Wednesday, January 28, 2009

New York Ghost Story Disappoints This Reader

(Image from Barnes & Noble)

I love me a good ghost story, even in January, when Halloween has long since faded away. Maybe it's because October in Arizona still feels like July; January's nice and crisp, like October in states with normal weather. Whatever the reason, I plucked The Night Tourist by Katherine Marsh out of my ginormous box of books from Disney Publishing (Thanks again, Hallie!) with great anticipation. I loved the premise behind the story - a boy discovers New York's Underworld, a kind of purgatory for the dead - and was anxious to see what Marsh did with it. Unfortunately, she didn't do quite enough to satisfy this reader.

This YA novel concerns one Jack Perdu, a ninth grader who would rather translate Ovid than play video games or chase girls. He lives with his father, a college professor who still grieves for Jack's mother, who died 8 years ago in a freak scaffolding accident. A loner, Jack spends most of his time with his nose buried in a book, a habit that leads to an accident of his own - he nearly loses his life when a car slams into him. Although he makes it out alive, Jack's not sure he's completely back to normal. After all, he's seeing and hearing some very strange things. A concerned Professor Perdu sends Jack to New York for a consultation with an old doctor friend.

Things get even stranger when Jack arrives in the city. Dr. Lyons turns out to be a weird old quack, who doesn't even bother with an exam. Then, while waiting for his train home, Jack discovers an odd girl named Euri, who tempts him into some "urban exploration." It doesn't take him long to realize there's something very wrong with his new friend. By that time, it's too late - he's trapped in New York's murky Underworld. Not surprisingly, Euri's one of its resident ghosts. Although Jack's not real keen on hanging out underground, he has one very good reason to stay - since his mother died in New York, she's likely to be hanging around the Underworld somewhere. He will give anything to find her.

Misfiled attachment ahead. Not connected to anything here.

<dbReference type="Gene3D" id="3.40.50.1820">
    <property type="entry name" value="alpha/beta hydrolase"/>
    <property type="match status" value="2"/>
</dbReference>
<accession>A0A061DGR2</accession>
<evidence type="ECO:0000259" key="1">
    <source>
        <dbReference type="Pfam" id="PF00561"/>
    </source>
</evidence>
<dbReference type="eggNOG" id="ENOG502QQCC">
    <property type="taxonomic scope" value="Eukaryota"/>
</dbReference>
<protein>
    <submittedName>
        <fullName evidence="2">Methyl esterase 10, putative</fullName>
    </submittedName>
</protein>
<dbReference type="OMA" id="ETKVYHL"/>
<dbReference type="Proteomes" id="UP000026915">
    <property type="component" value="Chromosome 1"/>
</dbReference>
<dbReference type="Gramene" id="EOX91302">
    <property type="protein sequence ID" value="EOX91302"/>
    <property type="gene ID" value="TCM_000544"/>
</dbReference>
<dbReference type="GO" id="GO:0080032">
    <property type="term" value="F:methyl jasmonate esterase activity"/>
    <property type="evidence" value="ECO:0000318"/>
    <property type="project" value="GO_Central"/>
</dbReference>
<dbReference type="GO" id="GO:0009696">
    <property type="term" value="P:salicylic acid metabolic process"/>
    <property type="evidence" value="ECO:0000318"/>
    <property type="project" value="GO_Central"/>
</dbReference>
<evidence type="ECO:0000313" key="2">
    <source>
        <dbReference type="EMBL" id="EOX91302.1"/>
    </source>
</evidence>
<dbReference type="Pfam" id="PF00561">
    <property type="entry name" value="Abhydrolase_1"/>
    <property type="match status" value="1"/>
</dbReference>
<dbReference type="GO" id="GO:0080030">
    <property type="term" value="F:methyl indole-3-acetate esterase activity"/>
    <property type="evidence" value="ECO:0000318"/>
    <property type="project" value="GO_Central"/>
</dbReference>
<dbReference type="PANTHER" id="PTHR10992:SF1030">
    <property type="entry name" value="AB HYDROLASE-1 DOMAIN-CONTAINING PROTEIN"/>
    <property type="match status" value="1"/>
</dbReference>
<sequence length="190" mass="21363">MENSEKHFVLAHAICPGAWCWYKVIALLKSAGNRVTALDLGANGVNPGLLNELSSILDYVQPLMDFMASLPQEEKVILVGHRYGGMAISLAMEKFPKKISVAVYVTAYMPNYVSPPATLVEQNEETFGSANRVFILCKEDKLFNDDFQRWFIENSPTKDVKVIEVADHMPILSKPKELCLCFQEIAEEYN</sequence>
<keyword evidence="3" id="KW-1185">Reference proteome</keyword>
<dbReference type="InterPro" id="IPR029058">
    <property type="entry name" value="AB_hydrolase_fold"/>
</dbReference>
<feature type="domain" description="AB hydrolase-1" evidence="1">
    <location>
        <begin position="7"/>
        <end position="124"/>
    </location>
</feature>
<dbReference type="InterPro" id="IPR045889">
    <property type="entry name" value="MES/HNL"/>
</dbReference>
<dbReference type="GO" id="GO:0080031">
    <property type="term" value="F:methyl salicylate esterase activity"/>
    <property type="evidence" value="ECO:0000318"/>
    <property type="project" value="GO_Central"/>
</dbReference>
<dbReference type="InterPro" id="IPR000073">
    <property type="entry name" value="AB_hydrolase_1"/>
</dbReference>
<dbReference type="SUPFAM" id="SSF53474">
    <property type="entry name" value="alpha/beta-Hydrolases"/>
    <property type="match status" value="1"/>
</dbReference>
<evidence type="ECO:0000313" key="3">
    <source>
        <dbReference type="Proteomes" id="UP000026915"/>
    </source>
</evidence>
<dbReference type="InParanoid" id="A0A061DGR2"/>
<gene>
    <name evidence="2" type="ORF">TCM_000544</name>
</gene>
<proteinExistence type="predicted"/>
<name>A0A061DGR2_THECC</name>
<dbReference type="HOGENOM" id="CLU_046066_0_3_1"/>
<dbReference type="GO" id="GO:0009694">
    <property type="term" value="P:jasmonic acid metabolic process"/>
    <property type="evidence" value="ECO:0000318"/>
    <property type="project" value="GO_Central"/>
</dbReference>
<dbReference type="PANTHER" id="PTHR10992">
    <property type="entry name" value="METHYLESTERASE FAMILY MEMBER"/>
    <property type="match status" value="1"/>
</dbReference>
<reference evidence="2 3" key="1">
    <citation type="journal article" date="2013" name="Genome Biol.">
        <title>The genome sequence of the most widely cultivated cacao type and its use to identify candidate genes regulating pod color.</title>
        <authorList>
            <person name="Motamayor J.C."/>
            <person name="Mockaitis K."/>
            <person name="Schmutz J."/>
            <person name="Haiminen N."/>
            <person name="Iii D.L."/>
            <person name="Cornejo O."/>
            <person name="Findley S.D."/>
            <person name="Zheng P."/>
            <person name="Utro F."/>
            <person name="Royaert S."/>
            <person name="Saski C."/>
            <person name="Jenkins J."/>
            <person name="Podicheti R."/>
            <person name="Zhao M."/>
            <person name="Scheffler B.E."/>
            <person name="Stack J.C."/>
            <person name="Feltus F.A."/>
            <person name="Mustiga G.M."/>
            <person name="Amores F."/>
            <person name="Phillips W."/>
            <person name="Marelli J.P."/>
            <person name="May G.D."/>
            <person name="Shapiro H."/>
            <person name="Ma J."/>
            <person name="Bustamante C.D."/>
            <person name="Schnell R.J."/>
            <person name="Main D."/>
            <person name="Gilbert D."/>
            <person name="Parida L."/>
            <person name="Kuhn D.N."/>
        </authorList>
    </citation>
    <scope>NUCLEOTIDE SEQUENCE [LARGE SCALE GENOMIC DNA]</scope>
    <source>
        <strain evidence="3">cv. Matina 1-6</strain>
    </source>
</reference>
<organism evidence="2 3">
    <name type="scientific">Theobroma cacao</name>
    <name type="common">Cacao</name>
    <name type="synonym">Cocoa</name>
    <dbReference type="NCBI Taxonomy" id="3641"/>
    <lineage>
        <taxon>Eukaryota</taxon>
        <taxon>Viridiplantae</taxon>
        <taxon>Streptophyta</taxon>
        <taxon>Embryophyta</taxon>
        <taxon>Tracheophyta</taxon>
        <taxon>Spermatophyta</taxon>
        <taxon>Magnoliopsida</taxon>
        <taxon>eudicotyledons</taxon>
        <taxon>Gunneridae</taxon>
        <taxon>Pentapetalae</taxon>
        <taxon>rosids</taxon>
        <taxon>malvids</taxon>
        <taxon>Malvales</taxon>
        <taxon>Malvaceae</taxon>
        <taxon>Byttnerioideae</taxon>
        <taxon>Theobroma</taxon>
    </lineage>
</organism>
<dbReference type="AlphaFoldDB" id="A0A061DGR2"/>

Being alive in the Underworld does have its drawbacks - namely, Cerebus, a slobbering 3-headed dog on the hunt for living invaders. Armed with his father's map, Jack and Euri set out on a quest to find Anastasia Perdu, but the search turns up more questions than answers. Why is there an asterik next to her name in the record books? If her death was accidental, why the strange notation? With the help of Euri and some rather famous ghosts - Ruthven Todd, Dylan Thomas and Alan Ginsberg, to name a few - Jack will discover some startling truths about his mother. He'll also get a few shocks from Euri, who's not exactly what she seems. Jack's quest will also give him answers to his most probing questions - who is he? And what have his parents been hiding from him?

Jack's adventures make for a quick, action-packed read, but so much of the plot just didn't come together for me. I also didn't feel much of a connection to the main characters, although I found many of the minors - especially the dead poets - utterly charming. As I said before, I love the premise behind this book, I just wanted a more cohesive storyline, fuller characters, and more satisfying explanations for all the mysteries of the Underworld. Despite its flaws, the story did keep my attention. The ending was not exactly what I was expecting, so I found it a bit of a letdown. I really, really wanted to like this story, but it just didn't quite do it for me. I'm debating whether I should pick up the sequel or not - I'd say there's only a ghost of a chance.

Grade: C

Note: Although I designated this a clean read, it does contain mild profanity, which amounts to a few hells and damns sprinkled throughout the book.

2 comments:

  1. Susan: You may want to look for my new, and only book- MY WHOLE LIFE AND 48 YEARS OF SMALL TOWN FAMILY MEDICAL PRACTICE. It is in publicaton now and I'm told in 4 to6 weeks will be out. I'm 85, still sane after busy,sad,happy,humerous,6 kids,tragic death of one,contented marriage to an alcoholic wife,treated,cured. Two chapters of southern colloquialism patient quotations about health and ills, and anatomy."Doc, you got to give me something to make me quit dancin' when I pee." Paul T.

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